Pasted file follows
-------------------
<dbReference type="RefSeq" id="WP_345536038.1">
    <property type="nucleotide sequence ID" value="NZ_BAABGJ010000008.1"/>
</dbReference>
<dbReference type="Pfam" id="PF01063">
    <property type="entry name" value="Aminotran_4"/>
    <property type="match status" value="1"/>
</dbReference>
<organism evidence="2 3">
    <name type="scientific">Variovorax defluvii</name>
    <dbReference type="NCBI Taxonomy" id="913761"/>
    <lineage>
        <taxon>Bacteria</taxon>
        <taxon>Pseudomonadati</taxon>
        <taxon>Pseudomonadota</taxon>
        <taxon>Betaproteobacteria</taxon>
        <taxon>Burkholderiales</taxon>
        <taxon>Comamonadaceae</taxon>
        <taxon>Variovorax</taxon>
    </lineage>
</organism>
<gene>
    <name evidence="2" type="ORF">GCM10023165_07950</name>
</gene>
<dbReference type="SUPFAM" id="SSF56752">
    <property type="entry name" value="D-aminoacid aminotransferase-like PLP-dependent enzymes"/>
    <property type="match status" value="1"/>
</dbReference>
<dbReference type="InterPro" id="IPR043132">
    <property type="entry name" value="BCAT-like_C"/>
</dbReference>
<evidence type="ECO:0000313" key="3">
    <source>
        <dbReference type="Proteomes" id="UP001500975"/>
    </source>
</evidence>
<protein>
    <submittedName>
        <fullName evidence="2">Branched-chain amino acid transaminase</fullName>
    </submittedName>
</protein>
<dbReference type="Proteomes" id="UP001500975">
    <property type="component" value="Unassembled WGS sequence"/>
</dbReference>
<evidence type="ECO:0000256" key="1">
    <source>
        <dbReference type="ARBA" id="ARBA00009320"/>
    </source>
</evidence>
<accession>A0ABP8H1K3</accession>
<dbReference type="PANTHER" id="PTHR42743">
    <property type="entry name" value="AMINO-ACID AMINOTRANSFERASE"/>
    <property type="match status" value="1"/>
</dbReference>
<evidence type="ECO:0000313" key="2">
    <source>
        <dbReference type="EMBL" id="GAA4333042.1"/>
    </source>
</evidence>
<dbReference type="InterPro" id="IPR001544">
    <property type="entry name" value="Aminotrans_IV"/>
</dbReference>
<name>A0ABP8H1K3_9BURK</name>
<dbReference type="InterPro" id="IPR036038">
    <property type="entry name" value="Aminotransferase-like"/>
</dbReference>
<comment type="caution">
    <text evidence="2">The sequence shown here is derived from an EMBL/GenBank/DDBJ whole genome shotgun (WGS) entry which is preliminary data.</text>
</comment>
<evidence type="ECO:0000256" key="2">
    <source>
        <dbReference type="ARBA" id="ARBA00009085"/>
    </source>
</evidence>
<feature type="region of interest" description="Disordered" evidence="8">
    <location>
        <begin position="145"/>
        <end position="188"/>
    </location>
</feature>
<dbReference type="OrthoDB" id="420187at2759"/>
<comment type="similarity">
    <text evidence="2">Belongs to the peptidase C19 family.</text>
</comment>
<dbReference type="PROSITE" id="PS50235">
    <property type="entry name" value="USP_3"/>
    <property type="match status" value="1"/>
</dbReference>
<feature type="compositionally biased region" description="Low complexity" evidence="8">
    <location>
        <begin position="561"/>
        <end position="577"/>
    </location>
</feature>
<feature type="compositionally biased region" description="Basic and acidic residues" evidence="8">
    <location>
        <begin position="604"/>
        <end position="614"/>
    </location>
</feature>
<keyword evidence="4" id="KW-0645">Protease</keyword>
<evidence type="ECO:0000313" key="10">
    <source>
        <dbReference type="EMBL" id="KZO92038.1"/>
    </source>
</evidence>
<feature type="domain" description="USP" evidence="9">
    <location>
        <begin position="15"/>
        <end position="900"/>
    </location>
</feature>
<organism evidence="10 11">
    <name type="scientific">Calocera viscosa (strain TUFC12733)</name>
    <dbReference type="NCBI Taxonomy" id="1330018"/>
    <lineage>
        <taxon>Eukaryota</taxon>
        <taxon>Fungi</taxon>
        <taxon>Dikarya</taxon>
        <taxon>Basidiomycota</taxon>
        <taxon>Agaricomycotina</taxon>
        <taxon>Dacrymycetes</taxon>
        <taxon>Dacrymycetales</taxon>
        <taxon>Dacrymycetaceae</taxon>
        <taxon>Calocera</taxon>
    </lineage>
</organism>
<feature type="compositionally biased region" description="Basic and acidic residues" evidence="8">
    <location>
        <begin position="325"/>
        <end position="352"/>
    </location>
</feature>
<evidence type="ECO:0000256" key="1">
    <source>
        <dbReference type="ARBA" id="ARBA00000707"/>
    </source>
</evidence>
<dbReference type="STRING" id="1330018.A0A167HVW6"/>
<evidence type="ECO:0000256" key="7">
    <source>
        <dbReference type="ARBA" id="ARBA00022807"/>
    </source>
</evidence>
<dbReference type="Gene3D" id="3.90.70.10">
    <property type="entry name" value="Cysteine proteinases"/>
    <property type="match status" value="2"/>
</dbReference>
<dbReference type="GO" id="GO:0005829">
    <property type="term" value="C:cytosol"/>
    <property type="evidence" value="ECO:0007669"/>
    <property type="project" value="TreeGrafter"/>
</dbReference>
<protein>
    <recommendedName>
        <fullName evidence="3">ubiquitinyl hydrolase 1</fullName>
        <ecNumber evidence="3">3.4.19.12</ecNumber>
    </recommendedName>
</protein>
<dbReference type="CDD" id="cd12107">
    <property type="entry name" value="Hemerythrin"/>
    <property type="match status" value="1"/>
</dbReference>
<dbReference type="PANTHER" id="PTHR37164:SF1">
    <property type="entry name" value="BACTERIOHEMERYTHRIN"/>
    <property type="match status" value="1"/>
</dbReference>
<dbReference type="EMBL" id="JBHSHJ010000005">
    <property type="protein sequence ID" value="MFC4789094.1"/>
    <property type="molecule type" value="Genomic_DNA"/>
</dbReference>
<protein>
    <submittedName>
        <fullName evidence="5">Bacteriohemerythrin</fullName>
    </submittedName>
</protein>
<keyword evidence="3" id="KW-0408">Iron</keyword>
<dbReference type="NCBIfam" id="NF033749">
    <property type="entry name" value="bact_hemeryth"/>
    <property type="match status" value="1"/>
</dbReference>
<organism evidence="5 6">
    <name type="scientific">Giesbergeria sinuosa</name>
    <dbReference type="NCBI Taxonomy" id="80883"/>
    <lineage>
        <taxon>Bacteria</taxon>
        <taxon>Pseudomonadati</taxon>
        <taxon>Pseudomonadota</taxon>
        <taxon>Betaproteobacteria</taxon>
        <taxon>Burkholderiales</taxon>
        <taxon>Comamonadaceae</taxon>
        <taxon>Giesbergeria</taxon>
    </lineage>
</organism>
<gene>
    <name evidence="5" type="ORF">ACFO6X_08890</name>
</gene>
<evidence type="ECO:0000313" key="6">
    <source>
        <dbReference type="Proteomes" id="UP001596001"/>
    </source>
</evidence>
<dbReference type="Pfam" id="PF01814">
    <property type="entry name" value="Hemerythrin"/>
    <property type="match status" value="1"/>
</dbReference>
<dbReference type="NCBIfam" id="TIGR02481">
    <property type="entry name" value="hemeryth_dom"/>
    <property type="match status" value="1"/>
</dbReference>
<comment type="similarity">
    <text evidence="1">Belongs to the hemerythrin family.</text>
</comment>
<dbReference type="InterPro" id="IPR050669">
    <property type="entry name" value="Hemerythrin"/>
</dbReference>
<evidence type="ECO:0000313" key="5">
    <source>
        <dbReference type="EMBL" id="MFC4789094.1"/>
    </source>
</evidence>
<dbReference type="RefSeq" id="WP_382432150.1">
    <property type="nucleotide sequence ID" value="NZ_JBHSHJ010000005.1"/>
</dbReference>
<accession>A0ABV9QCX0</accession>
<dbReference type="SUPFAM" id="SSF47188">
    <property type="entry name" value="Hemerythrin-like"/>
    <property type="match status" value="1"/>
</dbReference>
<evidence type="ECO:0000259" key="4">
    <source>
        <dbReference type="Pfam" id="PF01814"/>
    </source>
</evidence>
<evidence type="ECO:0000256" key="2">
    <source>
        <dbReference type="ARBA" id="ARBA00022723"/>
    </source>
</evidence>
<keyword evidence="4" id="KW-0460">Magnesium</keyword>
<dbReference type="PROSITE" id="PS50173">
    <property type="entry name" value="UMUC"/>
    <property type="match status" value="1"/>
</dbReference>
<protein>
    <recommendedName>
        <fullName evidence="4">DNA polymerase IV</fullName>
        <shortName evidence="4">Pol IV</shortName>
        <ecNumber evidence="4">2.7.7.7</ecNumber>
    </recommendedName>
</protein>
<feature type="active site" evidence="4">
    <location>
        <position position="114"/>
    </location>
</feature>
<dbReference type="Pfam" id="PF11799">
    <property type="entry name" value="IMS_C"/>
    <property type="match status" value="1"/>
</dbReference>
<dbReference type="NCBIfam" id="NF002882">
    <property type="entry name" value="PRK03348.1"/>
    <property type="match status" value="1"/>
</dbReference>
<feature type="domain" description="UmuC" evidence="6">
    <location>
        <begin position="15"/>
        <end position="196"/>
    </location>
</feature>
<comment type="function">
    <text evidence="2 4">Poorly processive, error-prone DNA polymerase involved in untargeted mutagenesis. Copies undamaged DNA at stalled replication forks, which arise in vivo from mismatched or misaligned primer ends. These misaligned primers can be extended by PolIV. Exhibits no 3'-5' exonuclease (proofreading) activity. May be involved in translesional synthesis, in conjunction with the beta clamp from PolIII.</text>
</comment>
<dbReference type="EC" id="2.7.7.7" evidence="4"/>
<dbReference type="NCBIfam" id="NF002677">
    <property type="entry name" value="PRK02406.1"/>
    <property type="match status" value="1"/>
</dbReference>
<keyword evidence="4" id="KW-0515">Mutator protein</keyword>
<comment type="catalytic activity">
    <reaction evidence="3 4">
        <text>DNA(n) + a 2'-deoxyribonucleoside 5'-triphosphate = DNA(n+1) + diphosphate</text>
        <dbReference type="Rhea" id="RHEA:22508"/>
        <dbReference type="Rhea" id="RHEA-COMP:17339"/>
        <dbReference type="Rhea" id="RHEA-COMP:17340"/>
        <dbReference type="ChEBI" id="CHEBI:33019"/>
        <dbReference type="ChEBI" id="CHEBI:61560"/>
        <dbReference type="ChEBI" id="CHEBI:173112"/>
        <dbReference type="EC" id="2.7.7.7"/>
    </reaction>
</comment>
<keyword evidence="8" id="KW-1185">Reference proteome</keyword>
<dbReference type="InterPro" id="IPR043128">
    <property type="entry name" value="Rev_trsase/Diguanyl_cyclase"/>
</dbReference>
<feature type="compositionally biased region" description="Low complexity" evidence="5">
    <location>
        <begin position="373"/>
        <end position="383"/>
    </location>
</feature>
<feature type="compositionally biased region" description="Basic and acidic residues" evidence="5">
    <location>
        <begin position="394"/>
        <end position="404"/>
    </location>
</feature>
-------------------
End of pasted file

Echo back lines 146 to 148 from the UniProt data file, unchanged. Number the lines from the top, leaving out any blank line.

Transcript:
    <property type="match status" value="2"/>
</dbReference>
<dbReference type="GO" id="GO:0005829">